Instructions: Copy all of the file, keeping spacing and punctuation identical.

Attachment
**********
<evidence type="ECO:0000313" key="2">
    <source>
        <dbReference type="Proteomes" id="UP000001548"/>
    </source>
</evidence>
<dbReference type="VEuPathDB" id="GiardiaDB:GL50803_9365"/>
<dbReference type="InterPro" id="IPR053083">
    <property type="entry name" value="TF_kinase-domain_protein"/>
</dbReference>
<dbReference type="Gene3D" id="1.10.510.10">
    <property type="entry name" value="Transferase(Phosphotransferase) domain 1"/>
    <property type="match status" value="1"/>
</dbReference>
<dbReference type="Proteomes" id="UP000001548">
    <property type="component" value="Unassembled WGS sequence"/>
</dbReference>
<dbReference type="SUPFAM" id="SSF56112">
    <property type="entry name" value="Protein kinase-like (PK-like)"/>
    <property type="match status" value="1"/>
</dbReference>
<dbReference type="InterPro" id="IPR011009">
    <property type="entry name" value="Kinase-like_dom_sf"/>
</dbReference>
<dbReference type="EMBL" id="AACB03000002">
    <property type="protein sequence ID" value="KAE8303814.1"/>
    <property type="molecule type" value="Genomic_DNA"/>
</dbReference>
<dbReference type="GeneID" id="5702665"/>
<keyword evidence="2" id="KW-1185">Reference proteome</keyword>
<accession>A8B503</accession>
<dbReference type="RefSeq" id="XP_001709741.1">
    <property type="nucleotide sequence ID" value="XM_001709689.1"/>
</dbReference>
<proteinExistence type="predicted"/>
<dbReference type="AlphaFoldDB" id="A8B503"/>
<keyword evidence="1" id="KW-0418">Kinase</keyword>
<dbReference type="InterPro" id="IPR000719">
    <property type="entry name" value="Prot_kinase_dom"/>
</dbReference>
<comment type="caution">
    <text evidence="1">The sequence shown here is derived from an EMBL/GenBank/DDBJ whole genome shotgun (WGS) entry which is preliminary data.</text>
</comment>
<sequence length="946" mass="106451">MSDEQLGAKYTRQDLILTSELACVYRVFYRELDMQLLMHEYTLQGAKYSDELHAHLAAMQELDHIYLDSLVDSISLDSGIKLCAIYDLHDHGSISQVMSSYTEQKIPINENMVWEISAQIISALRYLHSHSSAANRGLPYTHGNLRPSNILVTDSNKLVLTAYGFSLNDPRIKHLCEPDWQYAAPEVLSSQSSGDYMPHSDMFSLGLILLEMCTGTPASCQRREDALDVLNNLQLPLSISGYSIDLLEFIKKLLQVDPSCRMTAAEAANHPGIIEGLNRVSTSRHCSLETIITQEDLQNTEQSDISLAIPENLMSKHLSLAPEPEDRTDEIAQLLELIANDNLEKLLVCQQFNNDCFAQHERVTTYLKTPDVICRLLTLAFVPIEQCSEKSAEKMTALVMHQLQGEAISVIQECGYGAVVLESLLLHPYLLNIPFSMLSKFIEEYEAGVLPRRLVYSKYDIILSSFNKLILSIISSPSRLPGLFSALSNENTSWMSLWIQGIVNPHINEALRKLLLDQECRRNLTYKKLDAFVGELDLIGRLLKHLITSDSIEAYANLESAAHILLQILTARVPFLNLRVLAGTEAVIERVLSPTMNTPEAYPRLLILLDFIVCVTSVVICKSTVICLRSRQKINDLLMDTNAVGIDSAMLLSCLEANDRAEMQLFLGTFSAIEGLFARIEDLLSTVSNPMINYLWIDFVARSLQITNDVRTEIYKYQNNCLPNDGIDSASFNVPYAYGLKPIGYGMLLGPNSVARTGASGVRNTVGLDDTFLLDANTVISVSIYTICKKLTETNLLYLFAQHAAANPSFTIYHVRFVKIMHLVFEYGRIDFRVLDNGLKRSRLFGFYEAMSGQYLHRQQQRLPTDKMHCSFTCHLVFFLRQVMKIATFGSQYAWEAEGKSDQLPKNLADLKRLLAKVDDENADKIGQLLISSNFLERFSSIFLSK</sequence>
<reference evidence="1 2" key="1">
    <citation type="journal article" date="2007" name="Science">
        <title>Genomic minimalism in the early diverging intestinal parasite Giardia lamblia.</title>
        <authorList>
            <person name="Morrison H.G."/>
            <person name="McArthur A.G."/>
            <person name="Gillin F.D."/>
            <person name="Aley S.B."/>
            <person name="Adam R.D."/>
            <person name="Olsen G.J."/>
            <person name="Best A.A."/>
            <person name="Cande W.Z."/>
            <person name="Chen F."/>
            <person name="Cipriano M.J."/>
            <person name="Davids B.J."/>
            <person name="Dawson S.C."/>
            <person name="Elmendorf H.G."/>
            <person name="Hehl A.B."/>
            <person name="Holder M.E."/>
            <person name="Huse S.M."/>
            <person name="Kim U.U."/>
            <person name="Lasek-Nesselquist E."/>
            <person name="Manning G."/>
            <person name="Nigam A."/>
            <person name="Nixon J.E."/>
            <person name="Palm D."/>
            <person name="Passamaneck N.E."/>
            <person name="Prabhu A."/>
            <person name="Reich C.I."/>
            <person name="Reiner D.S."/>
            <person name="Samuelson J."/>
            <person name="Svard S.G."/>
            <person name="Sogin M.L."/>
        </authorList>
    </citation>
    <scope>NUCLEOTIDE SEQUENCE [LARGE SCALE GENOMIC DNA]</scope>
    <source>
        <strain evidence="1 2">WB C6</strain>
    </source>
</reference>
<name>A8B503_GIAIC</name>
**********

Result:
<evidence type="ECO:0000313" key="2">
    <source>
        <dbReference type="Proteomes" id="UP000001548"/>
    </source>
</evidence>
<dbReference type="VEuPathDB" id="GiardiaDB:GL50803_9365"/>
<dbReference type="InterPro" id="IPR053083">
    <property type="entry name" value="TF_kinase-domain_protein"/>
</dbReference>
<dbReference type="Gene3D" id="1.10.510.10">
    <property type="entry name" value="Transferase(Phosphotransferase) domain 1"/>
    <property type="match status" value="1"/>
</dbReference>
<dbReference type="Proteomes" id="UP000001548">
    <property type="component" value="Unassembled WGS sequence"/>
</dbReference>
<dbReference type="SUPFAM" id="SSF56112">
    <property type="entry name" value="Protein kinase-like (PK-like)"/>
    <property type="match status" value="1"/>
</dbReference>
<dbReference type="InterPro" id="IPR011009">
    <property type="entry name" value="Kinase-like_dom_sf"/>
</dbReference>
<dbReference type="EMBL" id="AACB03000002">
    <property type="protein sequence ID" value="KAE8303814.1"/>
    <property type="molecule type" value="Genomic_DNA"/>
</dbReference>
<dbReference type="GeneID" id="5702665"/>
<keyword evidence="2" id="KW-1185">Reference proteome</keyword>
<accession>A8B503</accession>
<dbReference type="RefSeq" id="XP_001709741.1">
    <property type="nucleotide sequence ID" value="XM_001709689.1"/>
</dbReference>
<proteinExistence type="predicted"/>
<dbReference type="AlphaFoldDB" id="A8B503"/>
<keyword evidence="1" id="KW-0418">Kinase</keyword>
<dbReference type="InterPro" id="IPR000719">
    <property type="entry name" value="Prot_kinase_dom"/>
</dbReference>
<comment type="caution">
    <text evidence="1">The sequence shown here is derived from an EMBL/GenBank/DDBJ whole genome shotgun (WGS) entry which is preliminary data.</text>
</comment>
<sequence length="946" mass="106451">MSDEQLGAKYTRQDLILTSELACVYRVFYRELDMQLLMHEYTLQGAKYSDELHAHLAAMQELDHIYLDSLVDSISLDSGIKLCAIYDLHDHGSISQVMSSYTEQKIPINENMVWEISAQIISALRYLHSHSSAANRGLPYTHGNLRPSNILVTDSNKLVLTAYGFSLNDPRIKHLCEPDWQYAAPEVLSSQSSGDYMPHSDMFSLGLILLEMCTGTPASCQRREDALDVLNNLQLPLSISGYSIDLLEFIKKLLQVDPSCRMTAAEAANHPGIIEGLNRVSTSRHCSLETIITQEDLQNTEQSDISLAIPENLMSKHLSLAPEPEDRTDEIAQLLELIANDNLEKLLVCQQFNNDCFAQHERVTTYLKTPDVICRLLTLAFVPIEQCSEKSAEKMTALVMHQLQGEAISVIQECGYGAVVLESLLLHPYLLNIPFSMLSKFIEEYEAGVLPRRLVYSKYDIILSSFNKLILSIISSPSRLPGLFSALSNENTSWMSLWIQGIVNPHINEALRKLLLDQECRRNLTYKKLDAFVGELDLIGRLLKHLITSDSIEAYANLESAAHILLQILTARVPFLNLRVLAGTEAVIERVLSPTMNTPEAYPRLLILLDFIVCVTSVVICKSTVICLRSRQKINDLLMDTNAVGIDSAMLLSCLEANDRAEMQLFLGTFSAIEGLFARIEDLLSTVSNPMINYLWIDFVARSLQITNDVRTEIYKYQNNCLPNDGIDSASFNVPYAYGLKPIGYGMLLGPNSVARTGASGVRNTVGLDDTFLLDANTVISVSIYTICKKLTETNLLYLFAQHAAANPSFTIYHVRFVKIMHLVFEYGRIDFRVLDNGLKRSRLFGFYEAMSGQYLHRQQQRLPTDKMHCSFTCHLVFFLRQVMKIATFGSQYAWEAEGKSDQLPKNLADLKRLLAKVDDENADKIGQLLISSNFLERFSSIFLSK</sequence>
<reference evidence="1 2" key="1">
    <citation type="journal article" date="2007" name="Science">
        <title>Genomic minimalism in the early diverging intestinal parasite Giardia lamblia.</title>
        <authorList>
            <person name="Morrison H.G."/>
            <person name="McArthur A.G."/>
            <person name="Gillin F.D."/>
            <person name="Aley S.B."/>
            <person name="Adam R.D."/>
            <person name="Olsen G.J."/>
            <person name="Best A.A."/>
            <person name="Cande W.Z."/>
            <person name="Chen F."/>
            <person name="Cipriano M.J."/>
            <person name="Davids B.J."/>
            <person name="Dawson S.C."/>
            <person name="Elmendorf H.G."/>
            <person name="Hehl A.B."/>
            <person name="Holder M.E."/>
            <person name="Huse S.M."/>
            <person name="Kim U.U."/>
            <person name="Lasek-Nesselquist E."/>
            <person name="Manning G."/>
            <person name="Nigam A."/>
            <person name="Nixon J.E."/>
            <person name="Palm D."/>
            <person name="Passamaneck N.E."/>
            <person name="Prabhu A."/>
            <person name="Reich C.I."/>
            <person name="Reiner D.S."/>
            <person name="Samuelson J."/>
            <person name="Svard S.G."/>
            <person name="Sogin M.L."/>
        </authorList>
    </citation>
    <scope>NUCLEOTIDE SEQUENCE [LARGE SCALE GENOMIC DNA]</scope>
    <source>
        <strain evidence="1 2">WB C6</strain>
    </source>
</reference>
<name>A8B503_GIAIC</name>